Ornamental onions or the Allium family make excellent sunny garden plants. The bulbs once planted are unharmed by moles, mice and deer. They can be used effectively in mixed flowerbeds from the back of the border up to the front, and even in rock gardens. Generally they do not need to be divided unless you want more plants. Beautiful tight balls of purple, pink or white flowers rise on generally tall, leafless stalks.
It is best to plant the bulbs in the fall in odd-numbered groups of 3 to 5 or more. Be careful not to plant too deep or they may not bloom. Use alliums to fill in the gaps between blooming periods of other flowers such as between spring bulbs and summer perennials.
Water ornamental alliums regularly when growing and blooming but cut back the water as they go dormant. After blooming alliums, like tulips, go dormant and their leaves turn yellow as they die down. Do not cut the leaves off as they supply nutrients to the bulbs for storage for next season’s growth. To hide the withering leaves combine ornamental onions with bushy plants like flax and tick seed. Also at this time scratch a little bone meal into the surrounding soil.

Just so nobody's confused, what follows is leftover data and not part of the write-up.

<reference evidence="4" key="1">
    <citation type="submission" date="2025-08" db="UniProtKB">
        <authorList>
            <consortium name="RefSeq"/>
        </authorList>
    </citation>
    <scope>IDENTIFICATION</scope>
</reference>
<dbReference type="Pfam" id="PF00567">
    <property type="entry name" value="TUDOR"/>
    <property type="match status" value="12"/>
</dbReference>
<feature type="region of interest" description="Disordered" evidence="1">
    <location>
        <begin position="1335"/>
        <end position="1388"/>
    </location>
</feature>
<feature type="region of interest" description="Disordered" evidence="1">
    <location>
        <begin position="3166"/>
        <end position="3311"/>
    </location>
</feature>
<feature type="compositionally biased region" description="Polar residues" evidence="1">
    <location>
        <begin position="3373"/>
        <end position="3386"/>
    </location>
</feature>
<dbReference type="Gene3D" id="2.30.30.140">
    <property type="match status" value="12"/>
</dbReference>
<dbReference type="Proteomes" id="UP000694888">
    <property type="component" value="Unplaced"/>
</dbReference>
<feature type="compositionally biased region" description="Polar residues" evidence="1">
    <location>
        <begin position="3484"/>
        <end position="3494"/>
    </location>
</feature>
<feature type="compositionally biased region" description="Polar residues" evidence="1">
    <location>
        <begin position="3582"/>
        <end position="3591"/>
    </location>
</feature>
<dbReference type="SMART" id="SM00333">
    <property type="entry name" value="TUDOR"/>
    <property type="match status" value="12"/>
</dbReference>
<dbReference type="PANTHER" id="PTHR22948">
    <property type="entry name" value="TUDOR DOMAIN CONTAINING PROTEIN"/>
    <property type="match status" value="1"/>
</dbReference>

If you wish to divide your alliums dig up the bulbs after flowering and separate the bulblets from the main bulb. Replant and expect it to take a couple of years to reach flowering size.
If you want to cut the blooms for bouquets cut when one-third of the blooms on the ball cluster have opened. These should last for about 2 weeks. Alliums also dry beautifully, simply cut either flowers or seedheads. Cut flowers when they are fully opened and leave standing in a vase with a small amount of water until it evaporates. Cut seedheads when they are still tightly closed and hang stems upside down in a warm, dry, dark place for about a week.
Allium christophii or Star-of Persia is one of the most spectacular alliums. This giant allium flower heads are huge at 8-12 inches across, full of clusters of star like silvery-lavender flowers on stout stems about 15 inches tall, blooming in late spring.
Allium giganteum or Giant Ornamental Onion also have huge purple flowers and bloom in summer. These purple alliums grow to about 48 inches tall towering over other flowers. Allium karataviense or Turkestan Ornamental Onion are shorter at 10 inches tall, and large whitish flowerheads sit just above pruple-gray, tulip like leaves. They bloom in mid to late spring. Allium stipitatum or Persian Flowering Onion grow 24 inches tall, and have lavender, pink or red-violet flowers blooming in late spring.